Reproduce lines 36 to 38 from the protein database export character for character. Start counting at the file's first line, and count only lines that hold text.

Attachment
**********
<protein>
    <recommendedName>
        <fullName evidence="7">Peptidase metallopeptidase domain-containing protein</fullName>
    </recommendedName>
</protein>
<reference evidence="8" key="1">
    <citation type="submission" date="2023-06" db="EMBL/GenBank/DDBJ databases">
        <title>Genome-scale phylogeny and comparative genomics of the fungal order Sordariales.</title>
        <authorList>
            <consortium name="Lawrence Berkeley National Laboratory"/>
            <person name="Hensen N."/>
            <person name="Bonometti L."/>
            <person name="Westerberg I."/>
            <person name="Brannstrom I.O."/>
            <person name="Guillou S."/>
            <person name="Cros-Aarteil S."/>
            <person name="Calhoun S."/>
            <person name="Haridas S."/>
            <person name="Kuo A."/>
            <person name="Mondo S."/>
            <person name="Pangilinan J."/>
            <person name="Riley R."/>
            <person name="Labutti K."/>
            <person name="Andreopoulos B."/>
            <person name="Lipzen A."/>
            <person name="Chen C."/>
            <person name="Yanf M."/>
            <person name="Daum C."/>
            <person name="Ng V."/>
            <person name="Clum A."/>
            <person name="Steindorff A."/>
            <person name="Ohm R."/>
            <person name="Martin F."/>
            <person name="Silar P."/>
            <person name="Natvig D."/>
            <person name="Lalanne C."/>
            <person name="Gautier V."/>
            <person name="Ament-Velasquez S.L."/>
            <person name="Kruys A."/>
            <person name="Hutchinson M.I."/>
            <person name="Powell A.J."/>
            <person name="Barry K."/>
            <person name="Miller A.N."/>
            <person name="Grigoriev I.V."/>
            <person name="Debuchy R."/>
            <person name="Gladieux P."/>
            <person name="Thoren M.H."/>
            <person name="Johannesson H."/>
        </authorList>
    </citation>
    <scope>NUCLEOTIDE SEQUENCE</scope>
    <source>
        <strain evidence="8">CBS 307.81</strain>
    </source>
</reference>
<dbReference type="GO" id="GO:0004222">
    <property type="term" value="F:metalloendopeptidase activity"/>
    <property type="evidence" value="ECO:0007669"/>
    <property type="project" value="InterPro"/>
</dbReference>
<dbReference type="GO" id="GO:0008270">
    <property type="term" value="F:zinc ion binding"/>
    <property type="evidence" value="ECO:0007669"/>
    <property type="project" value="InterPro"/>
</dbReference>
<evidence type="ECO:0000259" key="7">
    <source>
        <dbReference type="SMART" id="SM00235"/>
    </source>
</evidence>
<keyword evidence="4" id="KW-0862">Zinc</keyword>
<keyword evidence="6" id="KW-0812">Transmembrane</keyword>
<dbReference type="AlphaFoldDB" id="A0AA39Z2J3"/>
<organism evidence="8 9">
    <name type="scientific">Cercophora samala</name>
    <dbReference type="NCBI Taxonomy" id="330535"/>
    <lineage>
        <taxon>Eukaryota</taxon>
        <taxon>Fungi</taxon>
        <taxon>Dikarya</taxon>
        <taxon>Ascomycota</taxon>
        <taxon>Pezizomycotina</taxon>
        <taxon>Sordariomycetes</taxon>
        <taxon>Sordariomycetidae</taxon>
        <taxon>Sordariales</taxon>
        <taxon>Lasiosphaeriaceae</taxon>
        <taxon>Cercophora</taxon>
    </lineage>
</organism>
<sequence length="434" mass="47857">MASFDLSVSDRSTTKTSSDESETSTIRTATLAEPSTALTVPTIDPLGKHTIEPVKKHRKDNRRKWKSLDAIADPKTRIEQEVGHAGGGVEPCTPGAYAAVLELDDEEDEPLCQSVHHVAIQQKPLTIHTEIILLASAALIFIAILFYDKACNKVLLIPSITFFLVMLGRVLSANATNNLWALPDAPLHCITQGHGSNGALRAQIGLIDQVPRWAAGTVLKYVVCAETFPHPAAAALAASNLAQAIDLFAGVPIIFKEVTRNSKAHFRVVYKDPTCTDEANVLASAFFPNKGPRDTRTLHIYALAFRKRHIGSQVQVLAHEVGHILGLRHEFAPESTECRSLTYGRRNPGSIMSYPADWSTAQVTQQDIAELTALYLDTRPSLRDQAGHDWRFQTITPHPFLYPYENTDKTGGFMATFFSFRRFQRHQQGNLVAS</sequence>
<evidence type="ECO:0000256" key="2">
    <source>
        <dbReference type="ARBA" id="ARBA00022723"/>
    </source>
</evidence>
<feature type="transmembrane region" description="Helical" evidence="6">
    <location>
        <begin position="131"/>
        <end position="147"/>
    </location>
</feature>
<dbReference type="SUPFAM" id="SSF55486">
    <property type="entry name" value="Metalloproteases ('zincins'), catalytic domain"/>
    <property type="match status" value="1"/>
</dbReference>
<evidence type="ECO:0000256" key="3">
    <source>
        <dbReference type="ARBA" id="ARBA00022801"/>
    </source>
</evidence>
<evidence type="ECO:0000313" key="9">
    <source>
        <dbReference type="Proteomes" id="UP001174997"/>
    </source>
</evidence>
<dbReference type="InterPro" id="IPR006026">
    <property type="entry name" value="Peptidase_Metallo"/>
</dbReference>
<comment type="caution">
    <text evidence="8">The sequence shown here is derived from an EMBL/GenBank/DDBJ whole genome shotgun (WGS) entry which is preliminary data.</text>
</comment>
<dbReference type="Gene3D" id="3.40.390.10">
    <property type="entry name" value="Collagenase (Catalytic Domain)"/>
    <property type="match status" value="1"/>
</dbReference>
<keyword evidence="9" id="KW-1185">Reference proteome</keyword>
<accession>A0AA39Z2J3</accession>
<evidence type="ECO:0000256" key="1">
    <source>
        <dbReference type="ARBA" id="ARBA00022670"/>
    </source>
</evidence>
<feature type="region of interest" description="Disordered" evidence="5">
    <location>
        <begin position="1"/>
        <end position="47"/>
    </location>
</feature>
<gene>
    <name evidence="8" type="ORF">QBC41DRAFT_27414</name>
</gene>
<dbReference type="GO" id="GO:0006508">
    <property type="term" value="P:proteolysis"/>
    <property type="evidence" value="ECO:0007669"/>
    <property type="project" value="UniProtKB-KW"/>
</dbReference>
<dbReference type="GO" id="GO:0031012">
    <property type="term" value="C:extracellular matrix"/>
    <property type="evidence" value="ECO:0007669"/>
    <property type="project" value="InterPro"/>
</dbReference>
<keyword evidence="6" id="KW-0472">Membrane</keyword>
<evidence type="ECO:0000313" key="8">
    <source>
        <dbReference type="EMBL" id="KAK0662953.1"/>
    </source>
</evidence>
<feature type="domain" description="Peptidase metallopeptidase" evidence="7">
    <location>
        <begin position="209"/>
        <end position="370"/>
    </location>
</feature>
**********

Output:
            <person name="Lalanne C."/>
            <person name="Gautier V."/>
            <person name="Ament-Velasquez S.L."/>